It was odd seeing Reyes in Cyclones togs, and odder to see him standing at shortstop with the decrepit Shore Hotel and the Wonder Wheel behind him. Odd, but great — his temporary teammates’ eyes were constantly jumping to him, to see what he would do. While he was going through his running drills in the outfield, several Lowell Spinners (their hitting coach is Rich Gedman, by the way) came over to pay their respects.
It would be easy to say the Spinners looked very much like the pop-eyed kids crowded up against the right-field fence where I was sitting in the second row. It would be evocative in a Norman Rockwell way, and you’d be able to see the scene perfectly well in your mind, and maybe drift into an idle bit of fancy about today’s kids growing up to be tomorrow’s hopeful young A-ballers.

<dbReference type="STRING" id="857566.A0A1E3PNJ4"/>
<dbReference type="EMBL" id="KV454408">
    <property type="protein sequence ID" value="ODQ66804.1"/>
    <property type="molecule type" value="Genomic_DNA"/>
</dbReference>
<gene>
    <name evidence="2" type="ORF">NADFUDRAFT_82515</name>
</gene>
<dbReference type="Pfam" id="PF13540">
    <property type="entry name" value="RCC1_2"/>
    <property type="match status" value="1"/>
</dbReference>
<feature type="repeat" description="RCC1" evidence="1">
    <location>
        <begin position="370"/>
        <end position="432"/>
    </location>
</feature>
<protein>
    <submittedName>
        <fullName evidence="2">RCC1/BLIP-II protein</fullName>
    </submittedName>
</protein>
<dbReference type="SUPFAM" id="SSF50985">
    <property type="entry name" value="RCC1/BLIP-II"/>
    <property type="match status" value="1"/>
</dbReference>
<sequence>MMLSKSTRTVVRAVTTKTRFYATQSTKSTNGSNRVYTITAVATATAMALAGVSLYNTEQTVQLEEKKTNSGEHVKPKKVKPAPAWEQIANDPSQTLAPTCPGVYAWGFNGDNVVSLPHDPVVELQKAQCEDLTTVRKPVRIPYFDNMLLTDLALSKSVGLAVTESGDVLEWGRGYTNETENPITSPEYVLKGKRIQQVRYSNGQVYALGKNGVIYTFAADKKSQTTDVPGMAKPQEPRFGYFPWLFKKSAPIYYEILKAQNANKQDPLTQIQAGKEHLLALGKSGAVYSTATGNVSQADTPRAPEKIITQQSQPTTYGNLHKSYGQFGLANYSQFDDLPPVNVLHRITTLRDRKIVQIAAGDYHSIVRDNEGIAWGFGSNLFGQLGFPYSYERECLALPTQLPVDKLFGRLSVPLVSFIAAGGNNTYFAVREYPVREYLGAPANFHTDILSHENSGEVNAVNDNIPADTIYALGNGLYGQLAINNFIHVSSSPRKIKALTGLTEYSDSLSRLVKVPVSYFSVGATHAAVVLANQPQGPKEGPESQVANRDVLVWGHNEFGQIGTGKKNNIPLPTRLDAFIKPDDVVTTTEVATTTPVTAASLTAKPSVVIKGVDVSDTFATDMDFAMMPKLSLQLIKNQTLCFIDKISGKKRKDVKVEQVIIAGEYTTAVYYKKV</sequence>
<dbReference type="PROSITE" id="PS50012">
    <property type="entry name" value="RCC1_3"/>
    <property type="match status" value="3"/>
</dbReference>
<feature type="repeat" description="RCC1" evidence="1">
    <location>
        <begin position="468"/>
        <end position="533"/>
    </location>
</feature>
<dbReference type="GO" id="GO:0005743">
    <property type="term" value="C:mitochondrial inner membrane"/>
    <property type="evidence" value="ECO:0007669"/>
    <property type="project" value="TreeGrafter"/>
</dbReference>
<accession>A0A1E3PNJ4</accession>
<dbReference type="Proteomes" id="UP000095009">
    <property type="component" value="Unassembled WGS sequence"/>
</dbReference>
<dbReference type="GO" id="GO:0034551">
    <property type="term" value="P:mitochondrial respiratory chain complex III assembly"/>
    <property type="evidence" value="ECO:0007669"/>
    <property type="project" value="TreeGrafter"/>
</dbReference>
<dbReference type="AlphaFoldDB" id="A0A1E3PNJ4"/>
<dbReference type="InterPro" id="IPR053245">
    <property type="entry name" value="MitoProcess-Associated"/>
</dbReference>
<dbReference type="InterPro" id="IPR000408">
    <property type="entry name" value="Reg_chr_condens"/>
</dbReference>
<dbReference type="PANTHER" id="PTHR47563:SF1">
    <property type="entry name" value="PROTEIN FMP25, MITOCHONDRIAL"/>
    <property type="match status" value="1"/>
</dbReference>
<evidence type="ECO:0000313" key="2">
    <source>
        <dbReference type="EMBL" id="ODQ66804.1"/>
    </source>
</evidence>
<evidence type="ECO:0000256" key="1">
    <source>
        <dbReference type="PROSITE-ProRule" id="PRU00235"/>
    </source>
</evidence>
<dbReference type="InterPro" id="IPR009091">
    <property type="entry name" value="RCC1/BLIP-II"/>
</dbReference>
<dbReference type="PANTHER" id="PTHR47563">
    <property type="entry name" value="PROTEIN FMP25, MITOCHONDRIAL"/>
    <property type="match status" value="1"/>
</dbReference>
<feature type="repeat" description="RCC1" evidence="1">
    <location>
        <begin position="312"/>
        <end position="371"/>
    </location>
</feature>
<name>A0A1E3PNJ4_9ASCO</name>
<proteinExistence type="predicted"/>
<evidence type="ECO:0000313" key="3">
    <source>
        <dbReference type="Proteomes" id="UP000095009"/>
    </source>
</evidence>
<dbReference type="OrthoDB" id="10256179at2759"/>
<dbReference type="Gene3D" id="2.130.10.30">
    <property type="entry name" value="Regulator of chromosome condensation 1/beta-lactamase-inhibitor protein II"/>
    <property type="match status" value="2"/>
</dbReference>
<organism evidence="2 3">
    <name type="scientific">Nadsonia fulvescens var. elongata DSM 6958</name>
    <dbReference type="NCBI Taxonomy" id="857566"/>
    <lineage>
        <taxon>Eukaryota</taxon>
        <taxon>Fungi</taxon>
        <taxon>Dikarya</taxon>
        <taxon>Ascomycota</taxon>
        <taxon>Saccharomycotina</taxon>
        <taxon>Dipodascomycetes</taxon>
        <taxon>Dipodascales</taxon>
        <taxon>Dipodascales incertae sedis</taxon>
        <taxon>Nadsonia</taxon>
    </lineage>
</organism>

Except that wasn’t true. The crowd I found myself an unwitting part of was more Hieronymous Bosch than Norman Rockwell, and it made me much more sympathetic toward pro athletes who are boorish or merely standoffish in public. The crowd at the fence did contain a very few kids who seemed genuinely in awe of Reyes and just wanted to be near him, but they were vastly outnumbered by nakedly mercenary fans of all ages bragging about what they’d manage to extract from Reyes and plotting how to get more — or decrying him for having the gall not to take time and enrich every member of the mob. The fact that Reyes was a Met, or an honest-to-goodness big leaguer, or the most exciting player in baseball, meant nothing — everything was about how to cadge a ball, or extract a signature, or bully the WPIX cameraman into making them feel important for 15 seconds. I’d tucked a ball in my pocket before the game, thinking that maybe I’d ask Jose to sign it as a nice surprise for Joshua, but I wound up feeling embarrassed that I’d brought it, and left it in my pocket.